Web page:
Your very affectionate brother

John Newton

Olney ye 28 October 1775

[1] Newton was sometimes given free franks for his post. As Polly had written he was making the most of the opportunity to include his own letter in the free postage.
[2] The Newtons left Olney on 16 August 1775 for five weeks in London, with Henry Foster (1745-1814) covering at St Peter & St Paul while they were away. Newton found himself preaching on average six times a week. He visited Mrs Sarah Talbot in Reading during this time, while Polly went to Chatham. They arrived back home at Olney on 23 September 1775.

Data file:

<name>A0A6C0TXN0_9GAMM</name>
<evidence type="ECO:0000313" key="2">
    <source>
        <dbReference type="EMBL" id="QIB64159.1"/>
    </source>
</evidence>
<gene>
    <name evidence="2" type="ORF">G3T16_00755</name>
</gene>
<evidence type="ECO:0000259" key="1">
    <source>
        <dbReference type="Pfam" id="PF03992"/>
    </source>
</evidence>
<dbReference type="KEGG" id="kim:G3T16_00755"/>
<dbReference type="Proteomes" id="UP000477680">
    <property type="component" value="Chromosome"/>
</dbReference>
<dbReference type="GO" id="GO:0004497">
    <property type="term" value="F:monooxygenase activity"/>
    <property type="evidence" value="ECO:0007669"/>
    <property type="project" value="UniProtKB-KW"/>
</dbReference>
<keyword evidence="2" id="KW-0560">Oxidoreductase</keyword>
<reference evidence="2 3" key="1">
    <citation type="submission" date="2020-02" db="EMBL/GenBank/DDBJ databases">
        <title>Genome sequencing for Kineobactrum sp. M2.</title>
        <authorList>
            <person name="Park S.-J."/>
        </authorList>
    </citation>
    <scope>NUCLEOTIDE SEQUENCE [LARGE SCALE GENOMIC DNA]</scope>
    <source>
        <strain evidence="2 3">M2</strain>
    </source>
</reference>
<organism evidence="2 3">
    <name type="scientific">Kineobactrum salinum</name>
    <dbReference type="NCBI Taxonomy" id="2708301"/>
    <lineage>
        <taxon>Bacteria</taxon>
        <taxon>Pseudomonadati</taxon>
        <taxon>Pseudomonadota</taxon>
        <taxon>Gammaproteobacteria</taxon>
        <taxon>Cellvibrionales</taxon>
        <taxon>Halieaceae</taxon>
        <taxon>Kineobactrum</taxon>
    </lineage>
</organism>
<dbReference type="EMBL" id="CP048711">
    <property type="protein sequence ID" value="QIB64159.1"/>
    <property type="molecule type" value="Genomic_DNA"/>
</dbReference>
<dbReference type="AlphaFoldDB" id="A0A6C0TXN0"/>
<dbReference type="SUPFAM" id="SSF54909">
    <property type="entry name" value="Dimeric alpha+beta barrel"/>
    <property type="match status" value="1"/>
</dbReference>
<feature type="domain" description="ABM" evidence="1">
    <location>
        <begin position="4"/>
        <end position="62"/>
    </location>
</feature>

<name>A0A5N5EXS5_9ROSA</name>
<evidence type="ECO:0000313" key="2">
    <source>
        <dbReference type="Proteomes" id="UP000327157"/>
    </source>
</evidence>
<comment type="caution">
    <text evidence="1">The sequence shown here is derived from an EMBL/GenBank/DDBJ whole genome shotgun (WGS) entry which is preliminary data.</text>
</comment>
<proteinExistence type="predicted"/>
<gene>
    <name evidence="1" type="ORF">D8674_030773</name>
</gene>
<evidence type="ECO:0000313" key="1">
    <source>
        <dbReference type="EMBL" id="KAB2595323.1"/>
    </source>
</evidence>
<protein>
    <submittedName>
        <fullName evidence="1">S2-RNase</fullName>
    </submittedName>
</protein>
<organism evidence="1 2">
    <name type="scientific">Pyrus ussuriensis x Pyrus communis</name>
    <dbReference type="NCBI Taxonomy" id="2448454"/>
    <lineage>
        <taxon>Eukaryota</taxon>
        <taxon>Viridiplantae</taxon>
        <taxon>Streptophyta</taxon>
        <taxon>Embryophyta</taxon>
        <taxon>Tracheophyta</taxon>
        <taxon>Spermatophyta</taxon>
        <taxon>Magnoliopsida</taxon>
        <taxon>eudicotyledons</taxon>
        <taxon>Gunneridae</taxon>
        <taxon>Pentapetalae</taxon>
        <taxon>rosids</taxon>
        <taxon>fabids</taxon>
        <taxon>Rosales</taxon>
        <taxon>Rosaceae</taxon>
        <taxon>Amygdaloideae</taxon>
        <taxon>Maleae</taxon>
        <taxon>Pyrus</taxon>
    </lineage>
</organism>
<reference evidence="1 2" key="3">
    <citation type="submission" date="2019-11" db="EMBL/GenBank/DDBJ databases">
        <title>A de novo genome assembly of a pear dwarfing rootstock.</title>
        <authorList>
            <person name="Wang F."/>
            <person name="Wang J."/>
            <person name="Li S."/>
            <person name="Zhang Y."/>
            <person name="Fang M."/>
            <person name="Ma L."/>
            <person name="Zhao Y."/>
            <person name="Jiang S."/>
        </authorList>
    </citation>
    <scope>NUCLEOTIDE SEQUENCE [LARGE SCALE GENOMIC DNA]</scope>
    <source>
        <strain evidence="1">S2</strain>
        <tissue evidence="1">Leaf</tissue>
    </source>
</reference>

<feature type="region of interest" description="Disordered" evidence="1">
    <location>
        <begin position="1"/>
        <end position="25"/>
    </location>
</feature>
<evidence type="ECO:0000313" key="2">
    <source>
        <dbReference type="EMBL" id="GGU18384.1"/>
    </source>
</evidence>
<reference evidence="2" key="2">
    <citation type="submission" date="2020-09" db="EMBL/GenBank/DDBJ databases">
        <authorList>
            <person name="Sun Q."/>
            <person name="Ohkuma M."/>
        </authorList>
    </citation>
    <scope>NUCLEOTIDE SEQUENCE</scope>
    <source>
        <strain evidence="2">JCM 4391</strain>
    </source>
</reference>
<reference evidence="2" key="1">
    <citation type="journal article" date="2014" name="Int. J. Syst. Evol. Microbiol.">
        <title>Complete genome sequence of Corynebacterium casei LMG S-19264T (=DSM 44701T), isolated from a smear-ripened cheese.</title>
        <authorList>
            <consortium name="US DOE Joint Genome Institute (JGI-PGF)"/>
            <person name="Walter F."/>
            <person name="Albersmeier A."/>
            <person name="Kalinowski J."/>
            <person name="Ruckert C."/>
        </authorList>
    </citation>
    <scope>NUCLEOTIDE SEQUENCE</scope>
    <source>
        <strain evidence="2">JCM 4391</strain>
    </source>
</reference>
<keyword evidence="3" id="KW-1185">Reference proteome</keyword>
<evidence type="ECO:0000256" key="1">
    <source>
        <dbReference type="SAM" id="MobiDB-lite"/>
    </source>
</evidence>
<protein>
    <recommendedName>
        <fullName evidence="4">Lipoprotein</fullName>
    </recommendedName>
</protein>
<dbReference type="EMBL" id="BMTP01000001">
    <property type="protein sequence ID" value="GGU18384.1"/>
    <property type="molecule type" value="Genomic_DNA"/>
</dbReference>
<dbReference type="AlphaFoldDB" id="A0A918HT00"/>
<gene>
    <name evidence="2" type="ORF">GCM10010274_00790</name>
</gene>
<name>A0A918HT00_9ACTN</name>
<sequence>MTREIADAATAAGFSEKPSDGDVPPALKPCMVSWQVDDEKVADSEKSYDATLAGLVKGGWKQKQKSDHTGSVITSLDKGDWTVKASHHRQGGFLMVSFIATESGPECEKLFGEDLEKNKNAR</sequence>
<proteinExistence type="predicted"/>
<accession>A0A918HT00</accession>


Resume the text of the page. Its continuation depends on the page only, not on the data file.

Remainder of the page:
[3] ‘the child’ is Betsy Catlett, whom the Newtons took to live with them when she was orphaned in December 1774.
[4] See Newton’s hymn Glorious things of thee are spoken, with diary and sermon extracts: Book 1, Hymn 60 under\hymns.
[5] Matthew 25:34 Then shall the King say unto them on his right hand, Come, ye blessed of my Father, inherit the kingdom prepared for you from the foundation of the world:

Lambeth Palace Library, MS 3096, ff 64-65

Marylynn Rouse, 20/08/2019